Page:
Jesse Ramsden, London. c.1785.

An outstanding George III 'flat to wall' mahogany bowfront stick barometer by the world renowned maker Jesse Ramsden, London. The ebony strung bowfronted case veneered with figured flame mahogany of rich colour, sits flat against the wall (a feature of the best quality stick and bow front barometers) with cushion moulded pediment. The finely engraved silvered scale plate is fitted with a rack and pinion operated vernier scale, signed 'Ramsden, London'.

The canted corners of the base are inlaid with ebony lines, with the finely turned ebonised urn shaped cistern cover concealing the off set boxwood cistern and ebony mouldings.

"To own a Ramsden instrument, be it one of his great theodolites or one of the many sextants and barometers produced at his London workshop, was to own not only an instrument of incredible accuracy and great practical use, but also a thing of beauty."

Jesse Ramsden (b.1731-d.1800) was probably the greatest instrument maker of all time.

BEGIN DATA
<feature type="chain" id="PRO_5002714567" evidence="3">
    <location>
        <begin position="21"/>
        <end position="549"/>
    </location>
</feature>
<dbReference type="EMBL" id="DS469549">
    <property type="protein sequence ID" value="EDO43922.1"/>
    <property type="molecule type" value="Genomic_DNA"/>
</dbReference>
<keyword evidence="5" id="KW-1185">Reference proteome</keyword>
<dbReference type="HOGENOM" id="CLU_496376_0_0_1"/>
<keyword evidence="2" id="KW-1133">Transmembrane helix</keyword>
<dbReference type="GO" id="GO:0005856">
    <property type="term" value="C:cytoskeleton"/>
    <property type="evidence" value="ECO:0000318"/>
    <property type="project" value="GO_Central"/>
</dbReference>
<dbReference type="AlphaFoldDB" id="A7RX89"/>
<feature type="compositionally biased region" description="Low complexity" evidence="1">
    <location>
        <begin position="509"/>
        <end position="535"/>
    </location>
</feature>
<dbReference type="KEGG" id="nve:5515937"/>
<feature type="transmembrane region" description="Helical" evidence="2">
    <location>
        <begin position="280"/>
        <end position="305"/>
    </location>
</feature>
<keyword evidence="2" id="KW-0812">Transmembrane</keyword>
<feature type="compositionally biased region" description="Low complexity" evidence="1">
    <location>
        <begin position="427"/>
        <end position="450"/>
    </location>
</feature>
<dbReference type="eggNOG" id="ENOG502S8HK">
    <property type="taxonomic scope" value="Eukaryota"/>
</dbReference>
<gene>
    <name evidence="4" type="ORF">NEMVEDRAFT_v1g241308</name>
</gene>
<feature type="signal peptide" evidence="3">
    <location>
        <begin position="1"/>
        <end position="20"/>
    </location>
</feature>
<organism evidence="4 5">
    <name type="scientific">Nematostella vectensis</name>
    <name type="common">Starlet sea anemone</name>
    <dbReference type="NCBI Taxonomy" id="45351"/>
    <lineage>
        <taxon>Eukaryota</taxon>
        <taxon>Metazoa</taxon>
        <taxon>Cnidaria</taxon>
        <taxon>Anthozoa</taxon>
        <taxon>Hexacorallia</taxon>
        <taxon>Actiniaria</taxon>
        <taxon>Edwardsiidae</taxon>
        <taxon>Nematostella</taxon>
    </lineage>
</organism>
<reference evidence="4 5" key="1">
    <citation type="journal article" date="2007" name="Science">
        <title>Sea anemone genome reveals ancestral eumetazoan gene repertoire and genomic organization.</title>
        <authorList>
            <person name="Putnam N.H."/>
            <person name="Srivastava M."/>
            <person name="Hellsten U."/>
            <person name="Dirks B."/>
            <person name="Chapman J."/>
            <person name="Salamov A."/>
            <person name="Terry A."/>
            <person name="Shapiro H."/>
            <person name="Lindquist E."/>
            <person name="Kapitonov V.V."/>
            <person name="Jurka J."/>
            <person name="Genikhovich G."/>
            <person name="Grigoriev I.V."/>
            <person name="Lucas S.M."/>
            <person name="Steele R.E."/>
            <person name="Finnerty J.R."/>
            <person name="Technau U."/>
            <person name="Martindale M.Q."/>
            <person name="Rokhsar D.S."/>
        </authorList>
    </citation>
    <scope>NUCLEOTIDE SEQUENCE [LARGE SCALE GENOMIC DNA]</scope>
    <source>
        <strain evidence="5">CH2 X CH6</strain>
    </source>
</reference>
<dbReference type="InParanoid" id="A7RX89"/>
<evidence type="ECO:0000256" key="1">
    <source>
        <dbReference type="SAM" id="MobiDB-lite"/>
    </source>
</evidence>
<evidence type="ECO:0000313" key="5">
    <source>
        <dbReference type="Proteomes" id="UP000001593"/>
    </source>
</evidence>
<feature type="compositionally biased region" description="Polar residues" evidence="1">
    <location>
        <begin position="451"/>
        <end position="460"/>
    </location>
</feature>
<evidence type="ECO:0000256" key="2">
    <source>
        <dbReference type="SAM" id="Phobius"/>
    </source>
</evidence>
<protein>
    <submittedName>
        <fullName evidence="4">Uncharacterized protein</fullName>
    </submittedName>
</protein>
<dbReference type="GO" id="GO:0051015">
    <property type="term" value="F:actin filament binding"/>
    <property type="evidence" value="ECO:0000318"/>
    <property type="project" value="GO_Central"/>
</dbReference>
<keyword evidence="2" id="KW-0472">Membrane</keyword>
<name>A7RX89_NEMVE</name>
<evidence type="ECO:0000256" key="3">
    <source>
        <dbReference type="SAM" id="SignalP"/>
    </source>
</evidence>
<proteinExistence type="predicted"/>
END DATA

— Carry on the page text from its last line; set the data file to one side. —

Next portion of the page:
In 1775, invented a semi-automatic dividing machine, capable of marking graduated scales on sextants and other nautical and astronomical instruments. Developed improvements in the manufacture of sextants, theodolites, barometers, micrometers, and countless other devices. One of the most important instruments built by him is the great astronomical circle of the Palermo Observatory. In 1786, elected fellow of the Royal Society of London and, eight years later, member of the Imperial Academy of Saint Petersburg. In 1795, won the Copley Medal, the highest scientific award of his time: the prize was established in 1736 by the Royal Society, thanks to a bequest from Sir Godfrey Copley.

He set up his own business in Haymarket, St James's in 1768, and moved to 199 Piccadilly from 1772 until his death in 1800. An account of Ramsden's work is given in Banfield (Edwin) Barometer Maker's and Retailers, p.179 and Goodison (Nicholas) English Barometers, p.222.

Height 39".


Flat to wall case

'Ramsden, London'


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